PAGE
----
Posted by ESC on April 02, 2004
In Reply to: Does anybody know... posted by Beth on April 02, 2004
: ...from whence this phrase came?
: "he is at my beck & call..."
: I think it may be Scotch or Welsh? (somewhere with becks).
: Thanks :O)
From Merriam-Webster online:
Main Entry: beck
1 chiefly Scottish : BOW, CURTSY
2 a : a beckoning gesture b : SUMMONS, BIDDING
- at one's beck and call : ready to obey one's command immediately
A reference says, BECK AND CALL -- "Immediately available...A 'beck' is a silent signal, such as a nod of the head or a motion with the forefinger. The sense is apparent in the Earl of Worcester's Iulius Cesars Commentaryes : 'It should be ready at a beck.' In summoning a servant one might have to resort to a 'call' as well as a 'beck' if the servant did not see the beck or failed to respond to it." From "The Dictionary of Cliches" by James Rogers (Wings Books, Originally New York: Facts on File Publications, 1985).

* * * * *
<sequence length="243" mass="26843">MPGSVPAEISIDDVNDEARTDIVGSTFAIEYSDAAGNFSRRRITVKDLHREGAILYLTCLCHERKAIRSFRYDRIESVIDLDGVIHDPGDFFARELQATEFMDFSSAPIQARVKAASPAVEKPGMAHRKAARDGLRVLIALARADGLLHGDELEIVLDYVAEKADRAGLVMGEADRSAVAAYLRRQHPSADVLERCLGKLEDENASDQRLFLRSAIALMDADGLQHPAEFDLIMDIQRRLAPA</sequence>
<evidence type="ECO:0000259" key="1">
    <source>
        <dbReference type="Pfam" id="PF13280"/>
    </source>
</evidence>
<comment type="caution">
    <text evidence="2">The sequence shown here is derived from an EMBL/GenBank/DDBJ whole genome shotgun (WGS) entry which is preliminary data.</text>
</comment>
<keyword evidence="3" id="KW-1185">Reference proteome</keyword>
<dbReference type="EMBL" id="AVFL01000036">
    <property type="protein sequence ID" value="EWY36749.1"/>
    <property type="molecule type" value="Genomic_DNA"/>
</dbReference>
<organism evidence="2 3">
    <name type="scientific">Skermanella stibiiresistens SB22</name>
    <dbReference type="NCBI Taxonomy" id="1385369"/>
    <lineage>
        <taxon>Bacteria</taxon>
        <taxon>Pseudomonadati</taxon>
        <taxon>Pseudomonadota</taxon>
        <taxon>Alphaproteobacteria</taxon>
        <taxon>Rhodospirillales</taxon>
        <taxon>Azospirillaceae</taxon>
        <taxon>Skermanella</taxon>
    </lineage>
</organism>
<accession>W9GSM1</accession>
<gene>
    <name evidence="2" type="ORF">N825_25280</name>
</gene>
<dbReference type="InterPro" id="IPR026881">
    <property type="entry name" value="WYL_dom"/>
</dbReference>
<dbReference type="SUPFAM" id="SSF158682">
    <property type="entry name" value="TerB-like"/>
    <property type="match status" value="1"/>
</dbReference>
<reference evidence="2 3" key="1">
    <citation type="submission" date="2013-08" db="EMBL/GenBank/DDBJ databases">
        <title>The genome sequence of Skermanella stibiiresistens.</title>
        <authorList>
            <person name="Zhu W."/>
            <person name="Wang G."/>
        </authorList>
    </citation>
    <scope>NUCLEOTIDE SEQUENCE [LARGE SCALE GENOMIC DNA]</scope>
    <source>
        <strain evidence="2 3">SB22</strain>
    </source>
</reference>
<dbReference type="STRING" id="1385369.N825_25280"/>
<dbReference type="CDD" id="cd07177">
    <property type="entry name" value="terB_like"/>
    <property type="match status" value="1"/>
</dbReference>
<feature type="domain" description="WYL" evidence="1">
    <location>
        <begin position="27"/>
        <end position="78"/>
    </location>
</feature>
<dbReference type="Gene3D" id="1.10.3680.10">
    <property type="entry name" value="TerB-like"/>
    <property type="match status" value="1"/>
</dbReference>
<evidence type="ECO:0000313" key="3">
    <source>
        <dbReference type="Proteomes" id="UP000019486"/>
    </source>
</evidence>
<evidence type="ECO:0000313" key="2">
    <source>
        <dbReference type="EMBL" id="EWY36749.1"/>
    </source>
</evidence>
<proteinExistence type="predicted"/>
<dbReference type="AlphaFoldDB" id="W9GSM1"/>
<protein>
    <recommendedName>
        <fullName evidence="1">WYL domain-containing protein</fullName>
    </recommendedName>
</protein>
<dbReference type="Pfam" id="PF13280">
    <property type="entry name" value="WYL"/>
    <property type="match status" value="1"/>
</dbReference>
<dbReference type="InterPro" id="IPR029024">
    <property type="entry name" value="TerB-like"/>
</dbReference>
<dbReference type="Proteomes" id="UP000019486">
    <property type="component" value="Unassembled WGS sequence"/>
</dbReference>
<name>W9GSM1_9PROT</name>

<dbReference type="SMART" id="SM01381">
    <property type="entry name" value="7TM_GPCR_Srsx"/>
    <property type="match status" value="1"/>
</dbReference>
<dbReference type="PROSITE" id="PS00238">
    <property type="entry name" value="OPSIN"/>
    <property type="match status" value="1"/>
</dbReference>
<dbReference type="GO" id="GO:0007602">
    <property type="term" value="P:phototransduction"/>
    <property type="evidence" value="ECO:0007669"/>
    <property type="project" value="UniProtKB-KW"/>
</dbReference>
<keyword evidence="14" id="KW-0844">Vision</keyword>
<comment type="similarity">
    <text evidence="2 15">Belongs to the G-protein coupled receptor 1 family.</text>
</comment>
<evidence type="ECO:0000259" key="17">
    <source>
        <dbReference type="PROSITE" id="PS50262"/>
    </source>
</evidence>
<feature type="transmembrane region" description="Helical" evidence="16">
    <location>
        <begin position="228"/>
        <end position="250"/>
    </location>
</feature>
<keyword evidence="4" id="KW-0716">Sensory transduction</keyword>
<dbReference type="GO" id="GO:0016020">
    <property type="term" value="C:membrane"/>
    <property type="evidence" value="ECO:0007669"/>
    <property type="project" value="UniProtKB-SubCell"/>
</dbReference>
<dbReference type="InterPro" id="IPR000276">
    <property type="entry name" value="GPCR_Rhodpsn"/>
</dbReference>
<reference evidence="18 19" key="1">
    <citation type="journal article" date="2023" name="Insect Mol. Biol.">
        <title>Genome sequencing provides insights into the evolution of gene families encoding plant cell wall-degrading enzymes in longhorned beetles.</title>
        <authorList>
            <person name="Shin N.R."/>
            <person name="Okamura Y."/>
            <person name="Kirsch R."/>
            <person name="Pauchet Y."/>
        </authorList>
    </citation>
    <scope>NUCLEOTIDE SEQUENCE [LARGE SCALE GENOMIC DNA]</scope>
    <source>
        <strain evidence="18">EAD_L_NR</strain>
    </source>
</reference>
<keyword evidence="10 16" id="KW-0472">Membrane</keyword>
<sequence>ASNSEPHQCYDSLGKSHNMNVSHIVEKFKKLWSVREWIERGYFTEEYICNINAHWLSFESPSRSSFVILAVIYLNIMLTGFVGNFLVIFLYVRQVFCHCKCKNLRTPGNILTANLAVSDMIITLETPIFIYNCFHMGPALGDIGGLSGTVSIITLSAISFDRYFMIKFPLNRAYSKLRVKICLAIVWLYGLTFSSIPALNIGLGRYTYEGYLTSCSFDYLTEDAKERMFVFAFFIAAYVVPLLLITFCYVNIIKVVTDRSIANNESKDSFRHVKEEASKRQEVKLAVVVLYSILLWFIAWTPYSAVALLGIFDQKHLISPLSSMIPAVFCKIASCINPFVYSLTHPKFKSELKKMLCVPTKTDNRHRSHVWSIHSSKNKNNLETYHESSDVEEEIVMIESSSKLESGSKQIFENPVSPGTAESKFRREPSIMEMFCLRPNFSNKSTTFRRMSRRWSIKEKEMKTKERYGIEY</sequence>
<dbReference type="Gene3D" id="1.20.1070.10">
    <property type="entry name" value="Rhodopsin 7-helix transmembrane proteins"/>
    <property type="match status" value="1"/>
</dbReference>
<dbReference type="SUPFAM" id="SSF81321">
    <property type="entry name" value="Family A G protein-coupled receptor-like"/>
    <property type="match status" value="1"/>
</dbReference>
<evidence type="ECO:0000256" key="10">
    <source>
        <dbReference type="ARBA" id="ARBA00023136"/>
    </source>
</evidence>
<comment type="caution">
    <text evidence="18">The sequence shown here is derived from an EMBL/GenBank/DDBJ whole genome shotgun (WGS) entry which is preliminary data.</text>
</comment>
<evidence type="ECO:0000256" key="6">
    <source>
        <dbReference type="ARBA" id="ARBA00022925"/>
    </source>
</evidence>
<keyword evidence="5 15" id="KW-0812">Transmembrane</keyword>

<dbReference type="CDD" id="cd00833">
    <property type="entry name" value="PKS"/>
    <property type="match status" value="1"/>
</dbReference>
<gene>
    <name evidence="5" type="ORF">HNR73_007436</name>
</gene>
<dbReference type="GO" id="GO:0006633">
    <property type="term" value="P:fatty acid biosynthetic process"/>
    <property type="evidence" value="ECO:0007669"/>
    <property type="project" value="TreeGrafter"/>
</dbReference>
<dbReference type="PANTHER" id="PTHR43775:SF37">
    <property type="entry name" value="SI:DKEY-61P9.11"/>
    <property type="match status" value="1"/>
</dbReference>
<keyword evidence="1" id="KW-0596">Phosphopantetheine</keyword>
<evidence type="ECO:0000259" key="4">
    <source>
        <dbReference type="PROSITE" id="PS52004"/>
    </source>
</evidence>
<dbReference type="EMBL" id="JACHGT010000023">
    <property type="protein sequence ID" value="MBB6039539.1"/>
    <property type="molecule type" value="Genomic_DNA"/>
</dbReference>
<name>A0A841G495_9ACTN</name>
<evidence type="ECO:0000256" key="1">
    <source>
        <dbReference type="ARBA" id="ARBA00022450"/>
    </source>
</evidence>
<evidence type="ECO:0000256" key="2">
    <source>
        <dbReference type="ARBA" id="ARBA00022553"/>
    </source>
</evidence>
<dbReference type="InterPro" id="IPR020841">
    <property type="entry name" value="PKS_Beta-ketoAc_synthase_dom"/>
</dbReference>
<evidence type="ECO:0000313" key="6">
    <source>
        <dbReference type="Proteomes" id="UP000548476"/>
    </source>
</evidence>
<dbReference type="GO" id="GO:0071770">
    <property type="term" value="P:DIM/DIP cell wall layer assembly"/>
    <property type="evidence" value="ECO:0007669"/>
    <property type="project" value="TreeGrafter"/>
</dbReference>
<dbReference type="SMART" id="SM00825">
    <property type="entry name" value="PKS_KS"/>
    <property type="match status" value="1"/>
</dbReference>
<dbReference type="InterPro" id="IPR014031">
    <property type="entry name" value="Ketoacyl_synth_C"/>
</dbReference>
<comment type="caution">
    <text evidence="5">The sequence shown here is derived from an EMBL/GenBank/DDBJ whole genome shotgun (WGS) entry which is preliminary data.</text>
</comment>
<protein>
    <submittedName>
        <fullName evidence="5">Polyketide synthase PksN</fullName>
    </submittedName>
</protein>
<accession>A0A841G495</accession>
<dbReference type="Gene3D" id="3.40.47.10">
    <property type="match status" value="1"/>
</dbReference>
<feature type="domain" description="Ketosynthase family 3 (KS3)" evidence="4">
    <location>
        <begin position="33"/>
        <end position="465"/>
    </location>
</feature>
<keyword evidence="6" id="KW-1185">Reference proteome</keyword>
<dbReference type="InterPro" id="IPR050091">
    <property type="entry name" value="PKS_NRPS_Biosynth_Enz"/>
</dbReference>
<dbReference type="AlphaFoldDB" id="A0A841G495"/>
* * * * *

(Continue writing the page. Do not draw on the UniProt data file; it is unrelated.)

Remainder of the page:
See also - the meaning and origin of 'Beck and call'.